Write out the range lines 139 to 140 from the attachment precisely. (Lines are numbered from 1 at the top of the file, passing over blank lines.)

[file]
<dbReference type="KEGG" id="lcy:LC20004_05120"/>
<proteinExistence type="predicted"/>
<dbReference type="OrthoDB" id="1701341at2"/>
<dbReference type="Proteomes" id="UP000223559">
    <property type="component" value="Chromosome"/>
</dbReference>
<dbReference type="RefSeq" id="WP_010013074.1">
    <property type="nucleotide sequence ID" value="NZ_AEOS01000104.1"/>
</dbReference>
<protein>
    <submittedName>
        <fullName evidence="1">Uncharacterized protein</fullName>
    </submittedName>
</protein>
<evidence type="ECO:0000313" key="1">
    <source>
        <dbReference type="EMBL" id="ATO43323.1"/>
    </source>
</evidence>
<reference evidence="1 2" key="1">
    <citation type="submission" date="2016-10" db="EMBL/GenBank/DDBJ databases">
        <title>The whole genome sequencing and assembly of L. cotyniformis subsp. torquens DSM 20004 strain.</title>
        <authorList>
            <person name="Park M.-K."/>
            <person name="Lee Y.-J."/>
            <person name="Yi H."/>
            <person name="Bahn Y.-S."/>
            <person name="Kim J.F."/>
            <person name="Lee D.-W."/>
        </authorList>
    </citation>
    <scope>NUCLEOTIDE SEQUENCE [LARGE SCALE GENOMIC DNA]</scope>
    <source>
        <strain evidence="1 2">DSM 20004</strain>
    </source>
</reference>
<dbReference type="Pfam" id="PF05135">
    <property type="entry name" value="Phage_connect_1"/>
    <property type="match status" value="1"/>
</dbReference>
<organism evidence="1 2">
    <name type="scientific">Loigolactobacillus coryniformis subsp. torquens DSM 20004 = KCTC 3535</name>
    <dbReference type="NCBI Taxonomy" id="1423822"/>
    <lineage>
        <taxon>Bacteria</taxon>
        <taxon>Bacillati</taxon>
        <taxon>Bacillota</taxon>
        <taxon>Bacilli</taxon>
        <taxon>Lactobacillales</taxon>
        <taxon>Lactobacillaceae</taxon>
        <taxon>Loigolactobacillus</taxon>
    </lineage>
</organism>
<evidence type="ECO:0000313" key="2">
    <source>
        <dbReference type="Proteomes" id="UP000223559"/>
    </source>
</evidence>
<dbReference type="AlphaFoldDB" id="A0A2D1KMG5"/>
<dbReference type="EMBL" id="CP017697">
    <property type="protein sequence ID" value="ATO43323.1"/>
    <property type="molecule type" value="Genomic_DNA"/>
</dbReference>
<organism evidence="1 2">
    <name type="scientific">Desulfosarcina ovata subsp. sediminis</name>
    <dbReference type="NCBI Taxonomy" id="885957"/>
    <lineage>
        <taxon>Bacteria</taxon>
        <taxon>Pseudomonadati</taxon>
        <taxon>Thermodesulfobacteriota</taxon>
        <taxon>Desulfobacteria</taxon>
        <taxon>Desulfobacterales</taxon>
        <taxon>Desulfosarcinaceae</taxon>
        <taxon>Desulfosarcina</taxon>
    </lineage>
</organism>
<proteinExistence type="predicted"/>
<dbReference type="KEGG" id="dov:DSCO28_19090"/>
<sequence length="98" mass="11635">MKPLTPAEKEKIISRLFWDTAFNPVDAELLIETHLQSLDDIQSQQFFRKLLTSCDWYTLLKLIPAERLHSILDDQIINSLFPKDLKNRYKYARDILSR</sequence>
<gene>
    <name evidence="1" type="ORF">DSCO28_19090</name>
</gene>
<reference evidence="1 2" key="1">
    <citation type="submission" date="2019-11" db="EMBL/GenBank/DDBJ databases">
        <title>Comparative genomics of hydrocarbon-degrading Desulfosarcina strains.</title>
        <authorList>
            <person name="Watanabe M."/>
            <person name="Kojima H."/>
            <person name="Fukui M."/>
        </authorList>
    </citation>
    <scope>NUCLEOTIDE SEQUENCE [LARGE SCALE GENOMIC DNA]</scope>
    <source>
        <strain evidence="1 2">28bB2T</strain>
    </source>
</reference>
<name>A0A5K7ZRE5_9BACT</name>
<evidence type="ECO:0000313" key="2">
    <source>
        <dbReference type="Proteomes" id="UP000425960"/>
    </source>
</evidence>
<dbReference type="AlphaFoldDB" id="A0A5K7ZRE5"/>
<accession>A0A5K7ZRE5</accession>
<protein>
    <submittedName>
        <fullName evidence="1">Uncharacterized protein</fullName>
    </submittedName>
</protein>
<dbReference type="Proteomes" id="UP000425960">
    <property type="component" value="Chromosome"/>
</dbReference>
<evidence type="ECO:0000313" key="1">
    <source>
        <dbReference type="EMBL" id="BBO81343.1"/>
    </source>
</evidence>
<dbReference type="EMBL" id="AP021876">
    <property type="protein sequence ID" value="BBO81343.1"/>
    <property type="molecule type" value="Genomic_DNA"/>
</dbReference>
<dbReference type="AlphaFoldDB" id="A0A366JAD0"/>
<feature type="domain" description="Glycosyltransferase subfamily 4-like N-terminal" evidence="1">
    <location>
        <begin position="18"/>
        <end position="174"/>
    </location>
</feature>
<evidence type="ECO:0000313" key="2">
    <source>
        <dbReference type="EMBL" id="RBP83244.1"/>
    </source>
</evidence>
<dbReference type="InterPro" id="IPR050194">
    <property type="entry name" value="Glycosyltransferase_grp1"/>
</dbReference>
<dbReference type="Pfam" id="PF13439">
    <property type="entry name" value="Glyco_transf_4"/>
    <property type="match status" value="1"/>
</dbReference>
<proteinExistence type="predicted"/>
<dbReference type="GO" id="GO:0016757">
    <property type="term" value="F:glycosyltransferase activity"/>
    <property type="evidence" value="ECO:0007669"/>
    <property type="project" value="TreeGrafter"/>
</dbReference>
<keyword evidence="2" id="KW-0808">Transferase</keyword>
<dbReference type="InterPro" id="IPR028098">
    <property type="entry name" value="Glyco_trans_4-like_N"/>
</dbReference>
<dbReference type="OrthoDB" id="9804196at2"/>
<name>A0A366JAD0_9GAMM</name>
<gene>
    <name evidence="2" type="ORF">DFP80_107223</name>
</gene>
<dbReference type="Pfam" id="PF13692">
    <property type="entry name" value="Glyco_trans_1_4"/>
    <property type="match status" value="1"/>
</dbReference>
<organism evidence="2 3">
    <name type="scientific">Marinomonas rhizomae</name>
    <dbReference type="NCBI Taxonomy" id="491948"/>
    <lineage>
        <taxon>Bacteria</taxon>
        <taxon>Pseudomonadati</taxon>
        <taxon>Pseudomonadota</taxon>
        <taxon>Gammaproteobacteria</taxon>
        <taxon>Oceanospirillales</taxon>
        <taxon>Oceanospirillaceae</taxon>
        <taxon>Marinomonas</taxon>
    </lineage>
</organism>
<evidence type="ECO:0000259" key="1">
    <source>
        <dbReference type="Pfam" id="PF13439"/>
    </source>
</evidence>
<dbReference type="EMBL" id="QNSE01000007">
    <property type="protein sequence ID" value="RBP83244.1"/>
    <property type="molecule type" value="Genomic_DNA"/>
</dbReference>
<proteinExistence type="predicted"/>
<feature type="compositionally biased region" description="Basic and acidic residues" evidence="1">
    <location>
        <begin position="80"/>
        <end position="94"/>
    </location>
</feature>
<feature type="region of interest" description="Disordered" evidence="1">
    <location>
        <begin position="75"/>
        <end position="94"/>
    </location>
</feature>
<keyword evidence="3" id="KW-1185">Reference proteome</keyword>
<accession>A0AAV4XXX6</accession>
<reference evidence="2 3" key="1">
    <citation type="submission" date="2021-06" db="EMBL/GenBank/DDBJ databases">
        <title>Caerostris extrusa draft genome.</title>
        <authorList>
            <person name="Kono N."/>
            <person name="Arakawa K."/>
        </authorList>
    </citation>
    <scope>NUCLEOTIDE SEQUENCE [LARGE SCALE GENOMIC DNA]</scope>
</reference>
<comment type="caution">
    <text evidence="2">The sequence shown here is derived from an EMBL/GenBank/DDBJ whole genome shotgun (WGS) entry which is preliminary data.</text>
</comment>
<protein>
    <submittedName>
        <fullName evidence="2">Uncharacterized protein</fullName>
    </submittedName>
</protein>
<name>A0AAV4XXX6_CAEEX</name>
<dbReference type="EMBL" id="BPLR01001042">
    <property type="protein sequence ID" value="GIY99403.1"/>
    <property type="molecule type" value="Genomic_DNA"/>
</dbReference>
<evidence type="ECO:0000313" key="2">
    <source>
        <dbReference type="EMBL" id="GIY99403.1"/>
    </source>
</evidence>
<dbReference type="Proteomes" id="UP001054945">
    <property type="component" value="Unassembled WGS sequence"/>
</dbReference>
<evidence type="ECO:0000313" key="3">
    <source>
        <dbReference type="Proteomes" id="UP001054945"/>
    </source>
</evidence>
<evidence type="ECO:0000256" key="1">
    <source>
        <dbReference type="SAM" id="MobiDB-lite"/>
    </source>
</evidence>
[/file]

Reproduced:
    <property type="match status" value="1"/>
</dbReference>